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Thread: installing water to a garage

  1. #1
    DIY Junior Member vtplumb's Avatar
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    Default installing water to a garage

    Hi, I currently have a well that feeds a house and will be adding a freestanding garage that I would like to add water to. Can I simply add a tee fitting at the water pipe exiting the well? or is it more complicated than that. In the house it goes like this: line comes into house, then check valve, pressure switch, then pressure tank. BTW there is no way that I can tee off from inside the house, the only way that it will work for me is to tee off at the well.

    Thanks!

  2. #2
    Moderator valveman's Avatar
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    Yes you can tee off the line coming from the well. You will need to remove the check valve inside the house, but that one should never have been installed to begin with.

  3. #3
    DIY Junior Member vtplumb's Avatar
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    Should there be a check valve at the well? before the tee? or are you saying that there sould not be a checkvalve in the whole system?

    Also should the tee be brass, stainless or plastic - does it matter? and is it ok to use stainless steel hose clamps (with the screw) or should it be something else.

    thanks!

  4. #4
    DIYer, not in the trades LLigetfa's Avatar
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    There are two schools of thought WRT checkvalves. I think Cary and I are of the same opinion, that in most cases there should only be the checkvalve built into the top of the submersible pump.

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    Moderator valveman's Avatar
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    If there were not a check valve on the pump, it wouldn't be working correctly now. You don't need another check anywhere else. What the tee is made out of doesn't matter.

  6. #6
    DIYer, not in the trades LLigetfa's Avatar
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    Quote Originally Posted by LLigetfa View Post
    ...in most cases there should only be the checkvalve built into the top of the submersible pump.
    I should have elaborated a bit on that. If the system has a galvanized tank and relies on a bleeder/snifter to put air into the tank, there needs to be a second checkvalve.

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    DIY Junior Member vtplumb's Avatar
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    I am not sure, it is a newer tank, pump (5 years) put in before I bought the house. I did find 30-40 20' long galvinized pipes in the woods, I figure that was from the old system cause our well is drilled to 800' and I think in the 60's they wouldnt of had plastic pipe that could handle the pressure.

    How would I identify this "bleeder/snifter" setup?

  8. #8
    DIYer, not in the trades LLigetfa's Avatar
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    Quote Originally Posted by vtplumb View Post
    How would I identify this "bleeder/snifter" setup?
    The bleeder/snifter could be in the well and I doubt you want to pull 800 feet of pipe to see. Remove the checkvalve and it will be immediately obvious as it won't hold the pressure.

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    Moderator valveman's Avatar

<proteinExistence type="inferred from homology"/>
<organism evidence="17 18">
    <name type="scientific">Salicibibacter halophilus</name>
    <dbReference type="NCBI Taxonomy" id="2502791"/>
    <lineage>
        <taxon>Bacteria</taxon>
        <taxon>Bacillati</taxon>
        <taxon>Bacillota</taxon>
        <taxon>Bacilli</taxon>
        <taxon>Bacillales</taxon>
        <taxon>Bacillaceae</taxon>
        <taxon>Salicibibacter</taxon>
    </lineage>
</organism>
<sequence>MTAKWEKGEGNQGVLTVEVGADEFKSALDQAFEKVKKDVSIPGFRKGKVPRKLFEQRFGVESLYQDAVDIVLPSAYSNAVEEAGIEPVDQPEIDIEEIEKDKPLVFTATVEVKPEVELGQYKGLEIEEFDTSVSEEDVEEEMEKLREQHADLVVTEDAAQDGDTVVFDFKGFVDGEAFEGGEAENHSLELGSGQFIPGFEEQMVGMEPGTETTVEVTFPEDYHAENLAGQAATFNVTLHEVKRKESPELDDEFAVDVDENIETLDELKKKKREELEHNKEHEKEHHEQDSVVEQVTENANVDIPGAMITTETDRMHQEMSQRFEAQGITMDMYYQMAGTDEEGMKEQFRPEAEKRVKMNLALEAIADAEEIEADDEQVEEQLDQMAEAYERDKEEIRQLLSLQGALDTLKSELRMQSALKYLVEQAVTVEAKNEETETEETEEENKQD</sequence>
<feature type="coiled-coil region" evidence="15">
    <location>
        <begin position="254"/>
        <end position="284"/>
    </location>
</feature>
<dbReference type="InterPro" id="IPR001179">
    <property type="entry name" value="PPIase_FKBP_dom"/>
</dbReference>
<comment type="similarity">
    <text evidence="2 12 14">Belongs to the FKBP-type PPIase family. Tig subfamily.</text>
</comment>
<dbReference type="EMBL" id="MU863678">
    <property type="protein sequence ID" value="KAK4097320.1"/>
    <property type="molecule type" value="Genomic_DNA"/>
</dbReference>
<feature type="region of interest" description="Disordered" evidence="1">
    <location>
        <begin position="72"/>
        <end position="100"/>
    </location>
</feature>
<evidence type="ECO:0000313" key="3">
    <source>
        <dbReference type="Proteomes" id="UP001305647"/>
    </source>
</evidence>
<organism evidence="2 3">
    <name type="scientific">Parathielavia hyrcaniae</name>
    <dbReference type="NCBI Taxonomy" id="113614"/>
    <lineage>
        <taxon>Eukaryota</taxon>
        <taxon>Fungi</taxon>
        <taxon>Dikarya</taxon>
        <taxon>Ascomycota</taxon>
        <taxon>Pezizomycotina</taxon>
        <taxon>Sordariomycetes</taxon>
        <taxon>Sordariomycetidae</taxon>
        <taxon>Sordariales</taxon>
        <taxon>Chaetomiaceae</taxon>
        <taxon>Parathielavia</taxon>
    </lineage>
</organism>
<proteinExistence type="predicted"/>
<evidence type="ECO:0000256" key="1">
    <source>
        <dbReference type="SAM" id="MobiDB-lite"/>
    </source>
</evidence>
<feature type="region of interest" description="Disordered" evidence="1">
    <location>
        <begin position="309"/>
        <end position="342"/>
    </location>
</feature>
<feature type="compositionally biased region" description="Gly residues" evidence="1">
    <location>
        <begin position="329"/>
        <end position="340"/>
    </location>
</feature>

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    Is there just one pipe entering the tank? Or does the water go in one side and out the other side of the tank?

  10. #10
    DIY Junior Member vtplumb's Avatar
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    Just one pipe entering tank.

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    Moderator valveman's Avatar
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    Then its a bladder tank, so you can remove the check valve and tie in the garage anywhere you can find a line.

  12. #12
    DIYer, not in the trades LLigetfa's Avatar
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    Quote Originally Posted by valveman View Post
    Then its a bladder tank...
    Ja, but it might not be the first time a galvanized tank with AVC was thoughtlessly replaced with a bladder tank. My neighbour replaced his with a bladder tank. The micronizer continued to entrain air but without an AVC, the air would eventually burp out of the tank and collect in the top of the iron filter. When the iron filter filled with air and would knock a glass out of his hand at the kitchen sink, he would do a manual backwash of the iron filter which of course would purge out the air.

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    DIY Junior Member Norcaldave's Avatar
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    Im confused. My local well company told me i could not Tee off before the pressure tank. They said the pressure tank controls the pump and it would never deliver to the new line unless the pressure tank needed to be recharged and activated the pump. Am i missing something? Thank you for your help.

  14. #14
    Moderator valveman's Avatar
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    Yep! Your missing a "local well company" that knows what they are talking about. It is sad, but very common.

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    DIY Junior Member lockewell's Avatar
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    Quote Originally Posted by valveman View Post
    Yep! Your missing a "local well company" that knows what they are talking about. It is sad, but very common.
    No Doubt. Unfortunately, there are companies like that in our area also.

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